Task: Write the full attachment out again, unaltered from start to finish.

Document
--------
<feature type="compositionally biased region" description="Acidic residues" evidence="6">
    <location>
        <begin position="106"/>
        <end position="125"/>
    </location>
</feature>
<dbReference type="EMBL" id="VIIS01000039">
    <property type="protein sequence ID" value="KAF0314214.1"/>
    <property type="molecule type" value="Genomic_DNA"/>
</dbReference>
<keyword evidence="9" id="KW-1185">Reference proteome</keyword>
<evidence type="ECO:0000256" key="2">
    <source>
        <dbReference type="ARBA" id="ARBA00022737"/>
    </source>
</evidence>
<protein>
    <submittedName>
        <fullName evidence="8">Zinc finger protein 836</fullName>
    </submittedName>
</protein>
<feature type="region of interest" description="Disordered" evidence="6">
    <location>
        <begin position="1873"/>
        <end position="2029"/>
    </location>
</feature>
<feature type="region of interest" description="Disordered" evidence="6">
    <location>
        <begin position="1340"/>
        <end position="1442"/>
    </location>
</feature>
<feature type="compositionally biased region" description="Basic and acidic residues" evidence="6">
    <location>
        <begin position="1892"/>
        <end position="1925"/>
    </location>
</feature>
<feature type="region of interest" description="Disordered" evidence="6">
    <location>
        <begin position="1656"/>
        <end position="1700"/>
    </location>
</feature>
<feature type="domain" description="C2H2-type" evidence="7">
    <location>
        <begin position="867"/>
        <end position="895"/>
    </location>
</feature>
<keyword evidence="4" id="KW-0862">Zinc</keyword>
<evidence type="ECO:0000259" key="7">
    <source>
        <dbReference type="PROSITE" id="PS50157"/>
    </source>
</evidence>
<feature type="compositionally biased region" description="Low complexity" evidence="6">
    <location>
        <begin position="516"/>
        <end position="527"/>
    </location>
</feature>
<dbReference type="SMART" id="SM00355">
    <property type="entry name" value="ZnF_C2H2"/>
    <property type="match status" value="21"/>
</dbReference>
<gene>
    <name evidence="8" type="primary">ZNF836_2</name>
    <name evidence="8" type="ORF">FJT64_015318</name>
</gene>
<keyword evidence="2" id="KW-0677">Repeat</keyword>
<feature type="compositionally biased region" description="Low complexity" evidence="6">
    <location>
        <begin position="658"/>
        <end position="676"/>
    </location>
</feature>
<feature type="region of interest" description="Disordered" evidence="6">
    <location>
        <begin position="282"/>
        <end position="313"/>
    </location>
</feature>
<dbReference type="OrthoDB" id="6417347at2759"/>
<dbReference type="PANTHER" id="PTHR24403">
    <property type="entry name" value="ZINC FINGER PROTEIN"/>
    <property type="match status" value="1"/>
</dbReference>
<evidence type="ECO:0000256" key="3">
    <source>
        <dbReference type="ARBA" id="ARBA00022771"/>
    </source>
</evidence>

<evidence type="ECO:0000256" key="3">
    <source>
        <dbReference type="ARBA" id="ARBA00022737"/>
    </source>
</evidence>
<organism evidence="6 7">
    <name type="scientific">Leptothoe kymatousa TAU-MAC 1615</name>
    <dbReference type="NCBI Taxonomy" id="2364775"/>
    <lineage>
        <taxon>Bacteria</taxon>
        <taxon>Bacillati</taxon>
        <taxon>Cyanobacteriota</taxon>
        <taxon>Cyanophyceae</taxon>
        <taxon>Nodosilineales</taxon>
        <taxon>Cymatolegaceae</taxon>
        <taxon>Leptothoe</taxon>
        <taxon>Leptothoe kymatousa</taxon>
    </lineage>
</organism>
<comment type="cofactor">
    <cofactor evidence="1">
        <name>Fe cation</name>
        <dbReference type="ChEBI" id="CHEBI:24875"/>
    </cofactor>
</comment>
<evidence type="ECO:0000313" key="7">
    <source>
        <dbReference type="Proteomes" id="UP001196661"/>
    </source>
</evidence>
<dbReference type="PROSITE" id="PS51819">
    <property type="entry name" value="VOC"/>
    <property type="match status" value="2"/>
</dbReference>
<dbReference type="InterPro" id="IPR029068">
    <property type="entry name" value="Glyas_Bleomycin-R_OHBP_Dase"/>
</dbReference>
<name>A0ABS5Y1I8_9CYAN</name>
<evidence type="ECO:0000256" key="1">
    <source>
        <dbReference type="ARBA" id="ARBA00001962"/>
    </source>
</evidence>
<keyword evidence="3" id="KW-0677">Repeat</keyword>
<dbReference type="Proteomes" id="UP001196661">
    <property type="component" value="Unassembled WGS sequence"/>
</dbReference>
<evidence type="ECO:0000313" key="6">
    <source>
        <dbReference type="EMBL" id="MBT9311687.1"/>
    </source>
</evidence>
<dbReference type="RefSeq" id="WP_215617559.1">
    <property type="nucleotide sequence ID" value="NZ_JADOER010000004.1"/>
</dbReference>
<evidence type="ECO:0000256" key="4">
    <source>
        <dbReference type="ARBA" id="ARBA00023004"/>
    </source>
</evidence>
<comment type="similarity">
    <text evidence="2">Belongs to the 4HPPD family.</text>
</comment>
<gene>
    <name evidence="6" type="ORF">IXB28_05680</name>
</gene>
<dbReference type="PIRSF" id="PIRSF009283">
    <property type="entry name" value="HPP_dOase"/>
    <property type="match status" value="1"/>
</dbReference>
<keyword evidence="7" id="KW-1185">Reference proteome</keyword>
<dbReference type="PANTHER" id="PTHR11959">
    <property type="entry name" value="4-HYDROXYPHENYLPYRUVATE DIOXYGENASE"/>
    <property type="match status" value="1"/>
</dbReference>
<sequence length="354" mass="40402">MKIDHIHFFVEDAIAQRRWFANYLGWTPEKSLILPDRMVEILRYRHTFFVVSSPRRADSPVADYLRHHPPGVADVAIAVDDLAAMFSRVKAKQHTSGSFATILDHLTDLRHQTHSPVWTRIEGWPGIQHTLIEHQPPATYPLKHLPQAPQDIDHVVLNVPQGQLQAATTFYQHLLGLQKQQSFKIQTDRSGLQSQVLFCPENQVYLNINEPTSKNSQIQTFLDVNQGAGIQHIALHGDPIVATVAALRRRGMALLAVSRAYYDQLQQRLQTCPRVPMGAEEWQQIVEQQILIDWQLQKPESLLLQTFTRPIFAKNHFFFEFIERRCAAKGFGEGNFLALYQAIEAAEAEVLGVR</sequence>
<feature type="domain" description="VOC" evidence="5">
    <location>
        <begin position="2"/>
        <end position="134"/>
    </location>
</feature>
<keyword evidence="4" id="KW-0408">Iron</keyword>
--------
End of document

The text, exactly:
<feature type="compositionally biased region" description="Acidic residues" evidence="6">
    <location>
        <begin position="106"/>
        <end position="125"/>
    </location>
</feature>
<dbReference type="EMBL" id="VIIS01000039">
    <property type="protein sequence ID" value="KAF0314214.1"/>
    <property type="molecule type" value="Genomic_DNA"/>
</dbReference>
<keyword evidence="9" id="KW-1185">Reference proteome</keyword>
<evidence type="ECO:0000256" key="2">
    <source>
        <dbReference type="ARBA" id="ARBA00022737"/>
    </source>
</evidence>
<protein>
    <submittedName>
        <fullName evidence="8">Zinc finger protein 836</fullName>
    </submittedName>
</protein>
<feature type="region of interest" description="Disordered" evidence="6">
    <location>
        <begin position="1873"/>
        <end position="2029"/>
    </location>
</feature>
<feature type="region of interest" description="Disordered" evidence="6">
    <location>
        <begin position="1340"/>
        <end position="1442"/>
    </location>
</feature>
<feature type="compositionally biased region" description="Basic and acidic residues" evidence="6">
    <location>
        <begin position="1892"/>
        <end position="1925"/>
    </location>
</feature>
<feature type="region of interest" description="Disordered" evidence="6">
    <location>
        <begin position="1656"/>
        <end position="1700"/>
    </location>
</feature>
<feature type="domain" description="C2H2-type" evidence="7">
    <location>
        <begin position="867"/>
        <end position="895"/>
    </location>
</feature>
<keyword evidence="4" id="KW-0862">Zinc</keyword>
<evidence type="ECO:0000259" key="7">
    <source>
        <dbReference type="PROSITE" id="PS50157"/>
    </source>
</evidence>
<feature type="compositionally biased region" description="Low complexity" evidence="6">
    <location>
        <begin position="516"/>
        <end position="527"/>
    </location>
</feature>
<dbReference type="SMART" id="SM00355">
    <property type="entry name" value="ZnF_C2H2"/>
    <property type="match status" value="21"/>
</dbReference>
<gene>
    <name evidence="8" type="primary">ZNF836_2</name>
    <name evidence="8" type="ORF">FJT64_015318</name>
</gene>
<keyword evidence="2" id="KW-0677">Repeat</keyword>
<feature type="compositionally biased region" description="Low complexity" evidence="6">
    <location>
        <begin position="658"/>
        <end position="676"/>
    </location>
</feature>
<feature type="region of interest" description="Disordered" evidence="6">
    <location>
        <begin position="282"/>
        <end position="313"/>
    </location>
</feature>
<dbReference type="OrthoDB" id="6417347at2759"/>
<dbReference type="PANTHER" id="PTHR24403">
    <property type="entry name" value="ZINC FINGER PROTEIN"/>
    <property type="match status" value="1"/>
</dbReference>
<evidence type="ECO:0000256" key="3">
    <source>
        <dbReference type="ARBA" id="ARBA00022771"/>
    </source>
</evidence>

<evidence type="ECO:0000256" key="3">
    <source>
        <dbReference type="ARBA" id="ARBA00022737"/>
    </source>
</evidence>
<organism evidence="6 7">
    <name type="scientific">Leptothoe kymatousa TAU-MAC 1615</name>
    <dbReference type="NCBI Taxonomy" id="2364775"/>
    <lineage>
        <taxon>Bacteria</taxon>
        <taxon>Bacillati</taxon>
        <taxon>Cyanobacteriota</taxon>
        <taxon>Cyanophyceae</taxon>
        <taxon>Nodosilineales</taxon>
        <taxon>Cymatolegaceae</taxon>
        <taxon>Leptothoe</taxon>
        <taxon>Leptothoe kymatousa</taxon>
    </lineage>
</organism>
<comment type="cofactor">
    <cofactor evidence="1">
        <name>Fe cation</name>
        <dbReference type="ChEBI" id="CHEBI:24875"/>
    </cofactor>
</comment>
<evidence type="ECO:0000313" key="7">
    <source>
        <dbReference type="Proteomes" id="UP001196661"/>
    </source>
</evidence>
<dbReference type="PROSITE" id="PS51819">
    <property type="entry name" value="VOC"/>
    <property type="match status" value="2"/>
</dbReference>
<dbReference type="InterPro" id="IPR029068">
    <property type="entry name" value="Glyas_Bleomycin-R_OHBP_Dase"/>
</dbReference>
<name>A0ABS5Y1I8_9CYAN</name>
<evidence type="ECO:0000256" key="1">
    <source>
        <dbReference type="ARBA" id="ARBA00001962"/>
    </source>
</evidence>
<keyword evidence="3" id="KW-0677">Repeat</keyword>
<dbReference type="Proteomes" id="UP001196661">
    <property type="component" value="Unassembled WGS sequence"/>
</dbReference>
<evidence type="ECO:0000313" key="6">
    <source>
        <dbReference type="EMBL" id="MBT9311687.1"/>
    </source>
</evidence>
<dbReference type="RefSeq" id="WP_215617559.1">
    <property type="nucleotide sequence ID" value="NZ_JADOER010000004.1"/>
</dbReference>
<evidence type="ECO:0000256" key="4">
    <source>
        <dbReference type="ARBA" id="ARBA00023004"/>
    </source>
</evidence>
<comment type="similarity">
    <text evidence="2">Belongs to the 4HPPD family.</text>
</comment>
<gene>
    <name evidence="6" type="ORF">IXB28_05680</name>
</gene>
<dbReference type="PIRSF" id="PIRSF009283">
    <property type="entry name" value="HPP_dOase"/>
    <property type="match status" value="1"/>
</dbReference>
<keyword evidence="7" id="KW-1185">Reference proteome</keyword>
<dbReference type="PANTHER" id="PTHR11959">
    <property type="entry name" value="4-HYDROXYPHENYLPYRUVATE DIOXYGENASE"/>
    <property type="match status" value="1"/>
</dbReference>
<sequence length="354" mass="40402">MKIDHIHFFVEDAIAQRRWFANYLGWTPEKSLILPDRMVEILRYRHTFFVVSSPRRADSPVADYLRHHPPGVADVAIAVDDLAAMFSRVKAKQHTSGSFATILDHLTDLRHQTHSPVWTRIEGWPGIQHTLIEHQPPATYPLKHLPQAPQDIDHVVLNVPQGQLQAATTFYQHLLGLQKQQSFKIQTDRSGLQSQVLFCPENQVYLNINEPTSKNSQIQTFLDVNQGAGIQHIALHGDPIVATVAALRRRGMALLAVSRAYYDQLQQRLQTCPRVPMGAEEWQQIVEQQILIDWQLQKPESLLLQTFTRPIFAKNHFFFEFIERRCAAKGFGEGNFLALYQAIEAAEAEVLGVR</sequence>
<feature type="domain" description="VOC" evidence="5">
    <location>
        <begin position="2"/>
        <end position="134"/>
    </location>
</feature>
<keyword evidence="4" id="KW-0408">Iron</keyword>